- BC Games
Federal funding puts passenger rail back on track
Passenger rail service on Vancouver Island will be revived after the federal government committed to its portion of the $15 million needed to repair the E&N Rail line.
The Island Corridor Foundation, owner of the tracks, was waiting months for word that $7.5 million in provincial funding, announced last June, would be matched by Ottawa.
Now that the money has arrived, people could be using the passenger rail service as early as spring 2013, after more than 104,000 rail ties and ballast are repaired along the 234 kilometres of track between Courtenay and Victoria.
The ties alone will cost about $12.5 million to replace, and an additional $500,000 was already spent on a bridge and trestle study, the results of which are expected to be made public next week.
Graham Bruce, the foundation's CEO, hinted the study indicates repairs to the line's bridges and trestles will be "manageable".
"This was a crucial step in the business plan," said Bruce shortly after the announcement was made Tuesday in Langford. "Now [the funding is] there, it allows us to be much more focused on the development of both the passenger service improvements and rail freight. We weren't going to take the taxpayers' money without being able to complete the work. We're taking a very critical, incremental approach to make sure we can meet our objectives."
Passenger service was halted and the Via Rail Budd cars were removed from the line a year ago after it was deemed unsafe by the Transportation Safety Board. Freight trains were allowed to continue using the line under a speed restriction.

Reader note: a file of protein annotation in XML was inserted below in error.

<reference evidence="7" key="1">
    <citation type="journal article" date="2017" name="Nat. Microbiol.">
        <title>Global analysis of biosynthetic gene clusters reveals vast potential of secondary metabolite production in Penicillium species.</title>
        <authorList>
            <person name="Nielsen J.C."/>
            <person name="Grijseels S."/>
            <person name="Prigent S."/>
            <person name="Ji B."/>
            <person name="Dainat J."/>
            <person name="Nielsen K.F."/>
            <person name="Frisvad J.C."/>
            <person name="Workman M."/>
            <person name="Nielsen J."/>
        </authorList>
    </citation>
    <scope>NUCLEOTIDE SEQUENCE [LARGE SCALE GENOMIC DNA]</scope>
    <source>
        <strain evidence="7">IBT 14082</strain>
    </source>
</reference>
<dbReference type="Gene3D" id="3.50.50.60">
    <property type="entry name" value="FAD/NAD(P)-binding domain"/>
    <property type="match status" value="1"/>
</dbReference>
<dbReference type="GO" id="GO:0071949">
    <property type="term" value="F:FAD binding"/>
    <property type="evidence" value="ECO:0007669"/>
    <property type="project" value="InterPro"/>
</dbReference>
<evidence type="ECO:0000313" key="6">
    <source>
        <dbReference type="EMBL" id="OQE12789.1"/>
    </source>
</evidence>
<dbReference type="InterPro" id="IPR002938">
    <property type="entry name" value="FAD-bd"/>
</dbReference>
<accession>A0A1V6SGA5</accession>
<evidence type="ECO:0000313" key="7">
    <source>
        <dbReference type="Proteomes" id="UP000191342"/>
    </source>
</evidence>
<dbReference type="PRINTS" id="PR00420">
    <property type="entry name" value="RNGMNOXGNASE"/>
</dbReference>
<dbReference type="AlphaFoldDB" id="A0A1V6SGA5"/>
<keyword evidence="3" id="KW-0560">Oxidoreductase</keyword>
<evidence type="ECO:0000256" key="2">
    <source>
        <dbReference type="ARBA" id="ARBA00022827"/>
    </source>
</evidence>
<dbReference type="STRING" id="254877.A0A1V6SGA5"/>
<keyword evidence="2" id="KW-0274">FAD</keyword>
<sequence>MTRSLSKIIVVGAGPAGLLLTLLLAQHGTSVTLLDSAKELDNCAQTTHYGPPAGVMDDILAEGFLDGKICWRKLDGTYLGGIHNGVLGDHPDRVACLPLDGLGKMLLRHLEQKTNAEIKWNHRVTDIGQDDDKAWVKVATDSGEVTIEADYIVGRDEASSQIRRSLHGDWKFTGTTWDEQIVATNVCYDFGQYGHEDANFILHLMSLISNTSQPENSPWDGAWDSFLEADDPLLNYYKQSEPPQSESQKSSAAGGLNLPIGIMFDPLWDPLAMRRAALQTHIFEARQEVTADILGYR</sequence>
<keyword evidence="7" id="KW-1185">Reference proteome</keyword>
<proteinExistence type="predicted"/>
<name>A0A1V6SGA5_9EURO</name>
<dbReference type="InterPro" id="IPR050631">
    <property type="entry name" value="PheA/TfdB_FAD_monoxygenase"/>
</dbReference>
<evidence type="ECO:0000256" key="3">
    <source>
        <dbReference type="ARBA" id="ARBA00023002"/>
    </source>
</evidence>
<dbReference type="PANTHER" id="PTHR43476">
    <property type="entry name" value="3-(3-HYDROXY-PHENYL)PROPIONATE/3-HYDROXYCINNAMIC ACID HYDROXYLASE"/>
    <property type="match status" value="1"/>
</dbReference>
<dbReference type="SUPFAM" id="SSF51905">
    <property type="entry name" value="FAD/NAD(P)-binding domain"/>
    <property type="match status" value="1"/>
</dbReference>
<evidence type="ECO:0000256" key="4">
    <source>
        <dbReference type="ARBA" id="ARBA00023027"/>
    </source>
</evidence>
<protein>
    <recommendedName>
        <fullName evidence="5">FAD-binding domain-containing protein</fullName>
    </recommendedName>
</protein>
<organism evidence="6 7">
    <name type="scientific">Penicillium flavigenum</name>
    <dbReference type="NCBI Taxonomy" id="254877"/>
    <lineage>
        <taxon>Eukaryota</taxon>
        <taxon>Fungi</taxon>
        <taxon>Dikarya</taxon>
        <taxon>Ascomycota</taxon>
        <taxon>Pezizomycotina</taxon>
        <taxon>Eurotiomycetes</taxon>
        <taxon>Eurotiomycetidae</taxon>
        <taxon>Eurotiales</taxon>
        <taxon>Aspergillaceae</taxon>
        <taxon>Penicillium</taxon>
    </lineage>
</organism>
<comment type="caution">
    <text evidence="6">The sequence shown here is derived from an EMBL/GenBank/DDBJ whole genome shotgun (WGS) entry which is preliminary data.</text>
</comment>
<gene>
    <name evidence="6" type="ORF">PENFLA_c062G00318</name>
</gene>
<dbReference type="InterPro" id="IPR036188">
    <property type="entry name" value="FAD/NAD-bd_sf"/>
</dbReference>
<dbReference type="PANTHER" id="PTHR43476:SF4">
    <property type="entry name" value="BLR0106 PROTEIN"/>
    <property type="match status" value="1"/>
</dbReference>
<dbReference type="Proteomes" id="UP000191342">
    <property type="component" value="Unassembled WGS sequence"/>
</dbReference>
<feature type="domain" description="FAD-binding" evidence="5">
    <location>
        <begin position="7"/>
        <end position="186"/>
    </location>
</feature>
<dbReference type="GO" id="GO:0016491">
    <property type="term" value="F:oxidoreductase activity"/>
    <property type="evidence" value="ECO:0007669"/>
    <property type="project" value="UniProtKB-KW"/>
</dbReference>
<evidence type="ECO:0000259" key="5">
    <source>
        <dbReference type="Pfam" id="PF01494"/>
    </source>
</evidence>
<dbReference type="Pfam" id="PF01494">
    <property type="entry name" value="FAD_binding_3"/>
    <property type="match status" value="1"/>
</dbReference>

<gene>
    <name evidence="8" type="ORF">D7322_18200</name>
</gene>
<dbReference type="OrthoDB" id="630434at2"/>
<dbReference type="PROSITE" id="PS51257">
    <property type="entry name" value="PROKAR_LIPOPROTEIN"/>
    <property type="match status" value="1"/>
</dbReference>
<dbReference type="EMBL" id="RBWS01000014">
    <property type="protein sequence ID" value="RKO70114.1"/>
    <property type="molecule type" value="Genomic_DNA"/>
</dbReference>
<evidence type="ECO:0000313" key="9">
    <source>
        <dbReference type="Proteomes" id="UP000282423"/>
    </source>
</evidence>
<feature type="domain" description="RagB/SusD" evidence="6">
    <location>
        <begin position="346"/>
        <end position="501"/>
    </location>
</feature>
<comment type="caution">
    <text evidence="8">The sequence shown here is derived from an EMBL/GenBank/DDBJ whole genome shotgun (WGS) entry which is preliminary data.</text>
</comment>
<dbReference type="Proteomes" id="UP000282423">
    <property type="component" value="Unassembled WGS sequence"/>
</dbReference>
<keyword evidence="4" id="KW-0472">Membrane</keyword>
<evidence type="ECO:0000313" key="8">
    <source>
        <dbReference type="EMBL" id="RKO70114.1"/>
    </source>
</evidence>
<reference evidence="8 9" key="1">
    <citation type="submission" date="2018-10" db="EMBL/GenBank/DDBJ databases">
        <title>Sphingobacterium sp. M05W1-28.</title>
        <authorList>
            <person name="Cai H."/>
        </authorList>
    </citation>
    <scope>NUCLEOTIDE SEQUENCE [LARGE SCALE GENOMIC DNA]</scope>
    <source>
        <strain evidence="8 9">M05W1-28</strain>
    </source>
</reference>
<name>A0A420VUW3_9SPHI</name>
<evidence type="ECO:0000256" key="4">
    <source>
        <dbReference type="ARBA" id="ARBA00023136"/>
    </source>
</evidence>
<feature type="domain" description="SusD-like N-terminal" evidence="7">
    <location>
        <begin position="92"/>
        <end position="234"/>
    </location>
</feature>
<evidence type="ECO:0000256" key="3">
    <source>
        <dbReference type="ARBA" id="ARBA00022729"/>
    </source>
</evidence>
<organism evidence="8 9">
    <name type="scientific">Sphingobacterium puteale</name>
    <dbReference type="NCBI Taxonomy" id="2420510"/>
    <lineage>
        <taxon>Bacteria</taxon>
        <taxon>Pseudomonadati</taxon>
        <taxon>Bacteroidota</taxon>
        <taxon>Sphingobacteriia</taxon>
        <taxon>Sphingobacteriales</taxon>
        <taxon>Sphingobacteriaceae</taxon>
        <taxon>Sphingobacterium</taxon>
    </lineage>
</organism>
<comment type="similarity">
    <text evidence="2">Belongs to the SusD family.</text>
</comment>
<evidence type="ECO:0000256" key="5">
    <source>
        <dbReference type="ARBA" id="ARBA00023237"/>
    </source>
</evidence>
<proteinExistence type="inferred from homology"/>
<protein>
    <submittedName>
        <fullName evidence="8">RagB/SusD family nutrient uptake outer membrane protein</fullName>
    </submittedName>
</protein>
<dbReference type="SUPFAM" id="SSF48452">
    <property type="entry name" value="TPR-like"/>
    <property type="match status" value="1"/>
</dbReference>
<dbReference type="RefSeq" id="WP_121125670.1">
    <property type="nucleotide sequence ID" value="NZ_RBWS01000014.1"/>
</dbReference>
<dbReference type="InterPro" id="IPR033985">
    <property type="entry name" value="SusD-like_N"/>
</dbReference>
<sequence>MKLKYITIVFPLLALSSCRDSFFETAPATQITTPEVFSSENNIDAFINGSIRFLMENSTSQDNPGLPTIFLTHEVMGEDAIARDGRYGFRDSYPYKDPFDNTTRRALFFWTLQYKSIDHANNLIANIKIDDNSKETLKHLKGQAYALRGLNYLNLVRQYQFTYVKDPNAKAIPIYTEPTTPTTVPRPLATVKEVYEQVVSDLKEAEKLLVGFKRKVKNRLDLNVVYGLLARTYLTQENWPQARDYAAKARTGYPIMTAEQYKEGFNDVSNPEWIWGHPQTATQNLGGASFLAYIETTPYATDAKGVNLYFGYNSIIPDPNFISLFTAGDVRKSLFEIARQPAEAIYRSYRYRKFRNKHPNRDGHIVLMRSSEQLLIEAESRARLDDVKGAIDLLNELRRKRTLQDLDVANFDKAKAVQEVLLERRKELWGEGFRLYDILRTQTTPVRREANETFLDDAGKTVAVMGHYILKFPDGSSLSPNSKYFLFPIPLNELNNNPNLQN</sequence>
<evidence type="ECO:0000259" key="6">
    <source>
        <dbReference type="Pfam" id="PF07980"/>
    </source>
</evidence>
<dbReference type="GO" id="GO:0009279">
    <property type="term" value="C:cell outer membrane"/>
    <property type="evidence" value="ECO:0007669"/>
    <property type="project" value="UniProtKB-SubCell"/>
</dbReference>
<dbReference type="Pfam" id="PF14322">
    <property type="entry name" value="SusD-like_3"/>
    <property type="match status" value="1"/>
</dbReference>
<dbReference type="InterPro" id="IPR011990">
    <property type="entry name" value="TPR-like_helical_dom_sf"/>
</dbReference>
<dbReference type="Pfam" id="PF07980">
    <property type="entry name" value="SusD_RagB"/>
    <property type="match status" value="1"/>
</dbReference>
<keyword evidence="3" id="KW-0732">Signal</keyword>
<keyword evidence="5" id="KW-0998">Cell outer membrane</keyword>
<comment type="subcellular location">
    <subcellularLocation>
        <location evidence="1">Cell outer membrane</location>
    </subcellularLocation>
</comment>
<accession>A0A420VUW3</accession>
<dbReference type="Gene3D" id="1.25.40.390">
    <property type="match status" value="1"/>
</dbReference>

Renovated, smoother cars with amenities like bike and ski storage will be supplied by VIA Rail and an increase in freight investment is expected to go along with track improvements through Southern Rail, the track's operator.
A new schedule will result in an early morning southbound train from Nanaimo to Victoria to encourage commuting and tourism.
Ron Cantelon, Parksville-Qualicum Liberal MLA, said investment in rail will benefit tourism opportunities.
"We want to see where this first upgrade takes us," said Cantelon. "We're anticipating we can capitalize on new tourism opportunities with this first step, and as demand increases we'll be able to make further upgrades in increments."
Bruce and the ICF board of directors received criticism from some groups for not asking for the full $100-plus million originally estimated to renovate the line more substantially.
Bruce said with funding in-hand, ICF can now focus on expanding its business plan.
"We've already got so many other pieces of this plan ready to go, this new funding allows us to push those green buttons and start some serious approaches without always having some doubt about funding in the back of our minds. It was always 'we can do this if', now we can say let's get on with developing the business plan because we know we're going to be here."
Bruce added the project will go to tender after red tape is dealt with and work will begin on the rail line as soon as possible.
Minister of Aboriginal Affairs and Northern Development John Duncan made the announcement with the help of Cantelon, Nanaimo-Alberni Conservative MP James Lunney and Langford Mayor Stew Young.